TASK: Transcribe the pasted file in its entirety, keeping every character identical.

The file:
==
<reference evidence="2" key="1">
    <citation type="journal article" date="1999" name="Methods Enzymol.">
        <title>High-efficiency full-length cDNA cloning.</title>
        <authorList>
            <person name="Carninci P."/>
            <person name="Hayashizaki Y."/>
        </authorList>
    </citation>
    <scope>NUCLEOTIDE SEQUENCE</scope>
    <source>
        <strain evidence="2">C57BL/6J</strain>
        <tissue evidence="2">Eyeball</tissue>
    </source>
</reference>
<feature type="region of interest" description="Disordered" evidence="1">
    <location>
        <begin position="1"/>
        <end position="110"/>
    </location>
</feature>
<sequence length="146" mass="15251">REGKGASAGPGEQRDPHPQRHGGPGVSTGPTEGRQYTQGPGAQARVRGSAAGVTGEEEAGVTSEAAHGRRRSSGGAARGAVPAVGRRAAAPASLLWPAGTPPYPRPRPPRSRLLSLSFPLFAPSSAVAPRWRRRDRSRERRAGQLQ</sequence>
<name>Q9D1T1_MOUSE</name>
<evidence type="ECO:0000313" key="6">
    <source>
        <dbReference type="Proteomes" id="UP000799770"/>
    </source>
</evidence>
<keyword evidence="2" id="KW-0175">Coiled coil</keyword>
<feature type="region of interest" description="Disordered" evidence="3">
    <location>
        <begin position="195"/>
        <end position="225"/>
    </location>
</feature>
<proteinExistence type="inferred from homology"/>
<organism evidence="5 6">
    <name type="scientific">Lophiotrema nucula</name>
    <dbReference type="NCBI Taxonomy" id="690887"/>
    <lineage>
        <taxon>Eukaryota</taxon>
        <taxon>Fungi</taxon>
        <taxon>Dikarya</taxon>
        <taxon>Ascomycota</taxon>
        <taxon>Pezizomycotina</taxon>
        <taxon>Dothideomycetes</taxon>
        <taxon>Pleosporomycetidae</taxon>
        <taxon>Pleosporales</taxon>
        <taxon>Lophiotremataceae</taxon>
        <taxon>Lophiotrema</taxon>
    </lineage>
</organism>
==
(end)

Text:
<reference evidence="2" key="1">
    <citation type="journal article" date="1999" name="Methods Enzymol.">
        <title>High-efficiency full-length cDNA cloning.</title>
        <authorList>
            <person name="Carninci P."/>
            <person name="Hayashizaki Y."/>
        </authorList>
    </citation>
    <scope>NUCLEOTIDE SEQUENCE</scope>
    <source>
        <strain evidence="2">C57BL/6J</strain>
        <tissue evidence="2">Eyeball</tissue>
    </source>
</reference>
<feature type="region of interest" description="Disordered" evidence="1">
    <location>
        <begin position="1"/>
        <end position="110"/>
    </location>
</feature>
<sequence length="146" mass="15251">REGKGASAGPGEQRDPHPQRHGGPGVSTGPTEGRQYTQGPGAQARVRGSAAGVTGEEEAGVTSEAAHGRRRSSGGAARGAVPAVGRRAAAPASLLWPAGTPPYPRPRPPRSRLLSLSFPLFAPSSAVAPRWRRRDRSRERRAGQLQ</sequence>
<name>Q9D1T1_MOUSE</name>
<evidence type="ECO:0000313" key="6">
    <source>
        <dbReference type="Proteomes" id="UP000799770"/>
    </source>
</evidence>
<keyword evidence="2" id="KW-0175">Coiled coil</keyword>
<feature type="region of interest" description="Disordered" evidence="3">
    <location>
        <begin position="195"/>
        <end position="225"/>
    </location>
</feature>
<proteinExistence type="inferred from homology"/>
<organism evidence="5 6">
    <name type="scientific">Lophiotrema nucula</name>
    <dbReference type="NCBI Taxonomy" id="690887"/>
    <lineage>
        <taxon>Eukaryota</taxon>
        <taxon>Fungi</taxon>
        <taxon>Dikarya</taxon>
        <taxon>Ascomycota</taxon>
        <taxon>Pezizomycotina</taxon>
        <taxon>Dothideomycetes</taxon>
        <taxon>Pleosporomycetidae</taxon>
        <taxon>Pleosporales</taxon>
        <taxon>Lophiotremataceae</taxon>
        <taxon>Lophiotrema</taxon>
    </lineage>
</organism>